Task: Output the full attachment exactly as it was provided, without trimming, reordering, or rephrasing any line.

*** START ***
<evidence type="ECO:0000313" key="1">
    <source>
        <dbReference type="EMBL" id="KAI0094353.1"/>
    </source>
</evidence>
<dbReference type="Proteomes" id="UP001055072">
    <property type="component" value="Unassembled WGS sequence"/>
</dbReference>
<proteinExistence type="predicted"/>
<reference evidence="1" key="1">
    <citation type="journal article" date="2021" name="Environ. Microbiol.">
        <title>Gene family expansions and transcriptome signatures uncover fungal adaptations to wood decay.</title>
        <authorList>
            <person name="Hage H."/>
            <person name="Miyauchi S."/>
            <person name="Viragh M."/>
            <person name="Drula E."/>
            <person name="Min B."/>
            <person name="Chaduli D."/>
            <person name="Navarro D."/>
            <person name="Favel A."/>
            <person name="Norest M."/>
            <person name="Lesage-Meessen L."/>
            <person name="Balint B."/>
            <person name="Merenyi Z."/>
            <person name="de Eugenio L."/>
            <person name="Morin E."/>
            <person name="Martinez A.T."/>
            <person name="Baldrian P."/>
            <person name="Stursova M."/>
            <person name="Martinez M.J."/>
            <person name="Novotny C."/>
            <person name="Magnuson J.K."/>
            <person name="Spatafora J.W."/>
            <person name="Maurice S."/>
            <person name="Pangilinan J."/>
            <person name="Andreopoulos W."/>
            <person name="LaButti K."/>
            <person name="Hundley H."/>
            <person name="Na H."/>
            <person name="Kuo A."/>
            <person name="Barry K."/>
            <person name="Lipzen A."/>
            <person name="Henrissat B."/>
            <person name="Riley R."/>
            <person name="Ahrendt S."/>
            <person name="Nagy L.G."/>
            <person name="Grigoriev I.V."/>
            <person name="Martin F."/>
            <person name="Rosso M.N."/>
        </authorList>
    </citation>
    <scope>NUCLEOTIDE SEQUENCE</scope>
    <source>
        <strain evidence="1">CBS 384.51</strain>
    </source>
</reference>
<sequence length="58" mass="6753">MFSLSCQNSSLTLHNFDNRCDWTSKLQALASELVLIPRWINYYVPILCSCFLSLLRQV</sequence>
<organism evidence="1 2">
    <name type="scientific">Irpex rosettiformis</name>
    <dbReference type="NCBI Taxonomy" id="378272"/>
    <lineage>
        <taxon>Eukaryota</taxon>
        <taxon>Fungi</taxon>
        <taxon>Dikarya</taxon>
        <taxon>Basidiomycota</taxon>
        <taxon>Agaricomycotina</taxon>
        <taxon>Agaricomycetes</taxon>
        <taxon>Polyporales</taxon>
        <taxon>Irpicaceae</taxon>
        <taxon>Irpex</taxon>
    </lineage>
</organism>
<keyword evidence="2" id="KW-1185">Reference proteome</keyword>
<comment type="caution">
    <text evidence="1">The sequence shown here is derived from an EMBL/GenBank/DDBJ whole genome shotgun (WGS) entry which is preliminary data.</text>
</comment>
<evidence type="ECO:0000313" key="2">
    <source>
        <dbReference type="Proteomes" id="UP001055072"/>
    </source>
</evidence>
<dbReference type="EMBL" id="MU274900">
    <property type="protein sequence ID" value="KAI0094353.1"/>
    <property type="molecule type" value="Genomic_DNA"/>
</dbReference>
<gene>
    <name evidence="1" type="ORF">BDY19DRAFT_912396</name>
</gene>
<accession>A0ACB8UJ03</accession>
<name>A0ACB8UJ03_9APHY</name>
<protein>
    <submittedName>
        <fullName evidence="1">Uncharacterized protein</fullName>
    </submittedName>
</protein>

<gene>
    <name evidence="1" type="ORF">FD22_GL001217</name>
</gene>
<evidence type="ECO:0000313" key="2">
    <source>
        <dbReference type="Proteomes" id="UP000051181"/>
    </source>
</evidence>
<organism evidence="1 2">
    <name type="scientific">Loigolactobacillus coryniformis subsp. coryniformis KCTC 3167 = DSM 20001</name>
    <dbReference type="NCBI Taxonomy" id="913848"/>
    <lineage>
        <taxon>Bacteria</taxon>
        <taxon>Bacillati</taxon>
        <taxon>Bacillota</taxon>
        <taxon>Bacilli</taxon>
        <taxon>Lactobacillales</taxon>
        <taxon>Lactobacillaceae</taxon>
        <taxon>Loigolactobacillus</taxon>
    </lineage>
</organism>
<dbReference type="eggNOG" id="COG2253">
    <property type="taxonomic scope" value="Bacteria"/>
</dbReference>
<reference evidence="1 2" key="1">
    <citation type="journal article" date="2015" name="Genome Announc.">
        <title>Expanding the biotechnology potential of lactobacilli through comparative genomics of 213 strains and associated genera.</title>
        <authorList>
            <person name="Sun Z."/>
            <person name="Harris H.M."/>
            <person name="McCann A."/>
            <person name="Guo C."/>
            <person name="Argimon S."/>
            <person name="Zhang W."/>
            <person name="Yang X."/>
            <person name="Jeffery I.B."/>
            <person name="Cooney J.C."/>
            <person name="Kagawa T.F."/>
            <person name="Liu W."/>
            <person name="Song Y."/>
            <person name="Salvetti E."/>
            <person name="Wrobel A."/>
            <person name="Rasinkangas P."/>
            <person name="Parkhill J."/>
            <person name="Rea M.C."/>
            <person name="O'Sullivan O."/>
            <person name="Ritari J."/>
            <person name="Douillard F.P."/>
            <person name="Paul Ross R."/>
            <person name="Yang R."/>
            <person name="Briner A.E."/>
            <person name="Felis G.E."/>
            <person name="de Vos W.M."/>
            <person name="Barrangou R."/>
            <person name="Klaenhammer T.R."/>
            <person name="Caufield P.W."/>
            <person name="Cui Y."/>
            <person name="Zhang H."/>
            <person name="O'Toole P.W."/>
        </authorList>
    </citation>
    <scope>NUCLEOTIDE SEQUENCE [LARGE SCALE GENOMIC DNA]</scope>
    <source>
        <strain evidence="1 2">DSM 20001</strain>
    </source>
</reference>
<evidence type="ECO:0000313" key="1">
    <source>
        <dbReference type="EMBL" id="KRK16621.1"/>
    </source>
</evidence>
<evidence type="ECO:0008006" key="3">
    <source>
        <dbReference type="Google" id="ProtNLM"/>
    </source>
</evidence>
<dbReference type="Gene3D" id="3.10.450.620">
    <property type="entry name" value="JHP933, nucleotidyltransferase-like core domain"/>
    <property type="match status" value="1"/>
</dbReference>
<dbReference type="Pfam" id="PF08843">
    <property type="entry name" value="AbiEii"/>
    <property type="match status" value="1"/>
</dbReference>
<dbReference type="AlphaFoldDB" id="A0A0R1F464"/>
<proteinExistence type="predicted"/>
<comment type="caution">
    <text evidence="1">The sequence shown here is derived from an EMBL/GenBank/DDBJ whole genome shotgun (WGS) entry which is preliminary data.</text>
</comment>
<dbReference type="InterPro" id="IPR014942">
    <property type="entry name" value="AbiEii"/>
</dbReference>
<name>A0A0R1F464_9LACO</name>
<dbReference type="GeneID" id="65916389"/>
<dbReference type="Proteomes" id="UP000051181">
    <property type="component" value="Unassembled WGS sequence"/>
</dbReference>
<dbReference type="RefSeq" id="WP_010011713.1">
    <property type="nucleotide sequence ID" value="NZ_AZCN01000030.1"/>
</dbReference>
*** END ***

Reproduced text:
<evidence type="ECO:0000313" key="1">
    <source>
        <dbReference type="EMBL" id="KAI0094353.1"/>
    </source>
</evidence>
<dbReference type="Proteomes" id="UP001055072">
    <property type="component" value="Unassembled WGS sequence"/>
</dbReference>
<proteinExistence type="predicted"/>
<reference evidence="1" key="1">
    <citation type="journal article" date="2021" name="Environ. Microbiol.">
        <title>Gene family expansions and transcriptome signatures uncover fungal adaptations to wood decay.</title>
        <authorList>
            <person name="Hage H."/>
            <person name="Miyauchi S."/>
            <person name="Viragh M."/>
            <person name="Drula E."/>
            <person name="Min B."/>
            <person name="Chaduli D."/>
            <person name="Navarro D."/>
            <person name="Favel A."/>
            <person name="Norest M."/>
            <person name="Lesage-Meessen L."/>
            <person name="Balint B."/>
            <person name="Merenyi Z."/>
            <person name="de Eugenio L."/>
            <person name="Morin E."/>
            <person name="Martinez A.T."/>
            <person name="Baldrian P."/>
            <person name="Stursova M."/>
            <person name="Martinez M.J."/>
            <person name="Novotny C."/>
            <person name="Magnuson J.K."/>
            <person name="Spatafora J.W."/>
            <person name="Maurice S."/>
            <person name="Pangilinan J."/>
            <person name="Andreopoulos W."/>
            <person name="LaButti K."/>
            <person name="Hundley H."/>
            <person name="Na H."/>
            <person name="Kuo A."/>
            <person name="Barry K."/>
            <person name="Lipzen A."/>
            <person name="Henrissat B."/>
            <person name="Riley R."/>
            <person name="Ahrendt S."/>
            <person name="Nagy L.G."/>
            <person name="Grigoriev I.V."/>
            <person name="Martin F."/>
            <person name="Rosso M.N."/>
        </authorList>
    </citation>
    <scope>NUCLEOTIDE SEQUENCE</scope>
    <source>
        <strain evidence="1">CBS 384.51</strain>
    </source>
</reference>
<sequence length="58" mass="6753">MFSLSCQNSSLTLHNFDNRCDWTSKLQALASELVLIPRWINYYVPILCSCFLSLLRQV</sequence>
<organism evidence="1 2">
    <name type="scientific">Irpex rosettiformis</name>
    <dbReference type="NCBI Taxonomy" id="378272"/>
    <lineage>
        <taxon>Eukaryota</taxon>
        <taxon>Fungi</taxon>
        <taxon>Dikarya</taxon>
        <taxon>Basidiomycota</taxon>
        <taxon>Agaricomycotina</taxon>
        <taxon>Agaricomycetes</taxon>
        <taxon>Polyporales</taxon>
        <taxon>Irpicaceae</taxon>
        <taxon>Irpex</taxon>
    </lineage>
</organism>
<keyword evidence="2" id="KW-1185">Reference proteome</keyword>
<comment type="caution">
    <text evidence="1">The sequence shown here is derived from an EMBL/GenBank/DDBJ whole genome shotgun (WGS) entry which is preliminary data.</text>
</comment>
<evidence type="ECO:0000313" key="2">
    <source>
        <dbReference type="Proteomes" id="UP001055072"/>
    </source>
</evidence>
<dbReference type="EMBL" id="MU274900">
    <property type="protein sequence ID" value="KAI0094353.1"/>
    <property type="molecule type" value="Genomic_DNA"/>
</dbReference>
<gene>
    <name evidence="1" type="ORF">BDY19DRAFT_912396</name>
</gene>
<accession>A0ACB8UJ03</accession>
<name>A0ACB8UJ03_9APHY</name>
<protein>
    <submittedName>
        <fullName evidence="1">Uncharacterized protein</fullName>
    </submittedName>
</protein>

<gene>
    <name evidence="1" type="ORF">FD22_GL001217</name>
</gene>
<evidence type="ECO:0000313" key="2">
    <source>
        <dbReference type="Proteomes" id="UP000051181"/>
    </source>
</evidence>
<organism evidence="1 2">
    <name type="scientific">Loigolactobacillus coryniformis subsp. coryniformis KCTC 3167 = DSM 20001</name>
    <dbReference type="NCBI Taxonomy" id="913848"/>
    <lineage>
        <taxon>Bacteria</taxon>
        <taxon>Bacillati</taxon>
        <taxon>Bacillota</taxon>
        <taxon>Bacilli</taxon>
        <taxon>Lactobacillales</taxon>
        <taxon>Lactobacillaceae</taxon>
        <taxon>Loigolactobacillus</taxon>
    </lineage>
</organism>
<dbReference type="eggNOG" id="COG2253">
    <property type="taxonomic scope" value="Bacteria"/>
</dbReference>
<reference evidence="1 2" key="1">
    <citation type="journal article" date="2015" name="Genome Announc.">
        <title>Expanding the biotechnology potential of lactobacilli through comparative genomics of 213 strains and associated genera.</title>
        <authorList>
            <person name="Sun Z."/>
            <person name="Harris H.M."/>
            <person name="McCann A."/>
            <person name="Guo C."/>
            <person name="Argimon S."/>
            <person name="Zhang W."/>
            <person name="Yang X."/>
            <person name="Jeffery I.B."/>
            <person name="Cooney J.C."/>
            <person name="Kagawa T.F."/>
            <person name="Liu W."/>
            <person name="Song Y."/>
            <person name="Salvetti E."/>
            <person name="Wrobel A."/>
            <person name="Rasinkangas P."/>
            <person name="Parkhill J."/>
            <person name="Rea M.C."/>
            <person name="O'Sullivan O."/>
            <person name="Ritari J."/>
            <person name="Douillard F.P."/>
            <person name="Paul Ross R."/>
            <person name="Yang R."/>
            <person name="Briner A.E."/>
            <person name="Felis G.E."/>
            <person name="de Vos W.M."/>
            <person name="Barrangou R."/>
            <person name="Klaenhammer T.R."/>
            <person name="Caufield P.W."/>
            <person name="Cui Y."/>
            <person name="Zhang H."/>
            <person name="O'Toole P.W."/>
        </authorList>
    </citation>
    <scope>NUCLEOTIDE SEQUENCE [LARGE SCALE GENOMIC DNA]</scope>
    <source>
        <strain evidence="1 2">DSM 20001</strain>
    </source>
</reference>
<evidence type="ECO:0000313" key="1">
    <source>
        <dbReference type="EMBL" id="KRK16621.1"/>
    </source>
</evidence>
<evidence type="ECO:0008006" key="3">
    <source>
        <dbReference type="Google" id="ProtNLM"/>
    </source>
</evidence>
<dbReference type="Gene3D" id="3.10.450.620">
    <property type="entry name" value="JHP933, nucleotidyltransferase-like core domain"/>
    <property type="match status" value="1"/>
</dbReference>
<dbReference type="Pfam" id="PF08843">
    <property type="entry name" value="AbiEii"/>
    <property type="match status" value="1"/>
</dbReference>
<dbReference type="AlphaFoldDB" id="A0A0R1F464"/>
<proteinExistence type="predicted"/>
<comment type="caution">
    <text evidence="1">The sequence shown here is derived from an EMBL/GenBank/DDBJ whole genome shotgun (WGS) entry which is preliminary data.</text>
</comment>
<dbReference type="InterPro" id="IPR014942">
    <property type="entry name" value="AbiEii"/>
</dbReference>
<name>A0A0R1F464_9LACO</name>
<dbReference type="GeneID" id="65916389"/>
<dbReference type="Proteomes" id="UP000051181">
    <property type="component" value="Unassembled WGS sequence"/>
</dbReference>
<dbReference type="RefSeq" id="WP_010011713.1">
    <property type="nucleotide sequence ID" value="NZ_AZCN01000030.1"/>
</dbReference>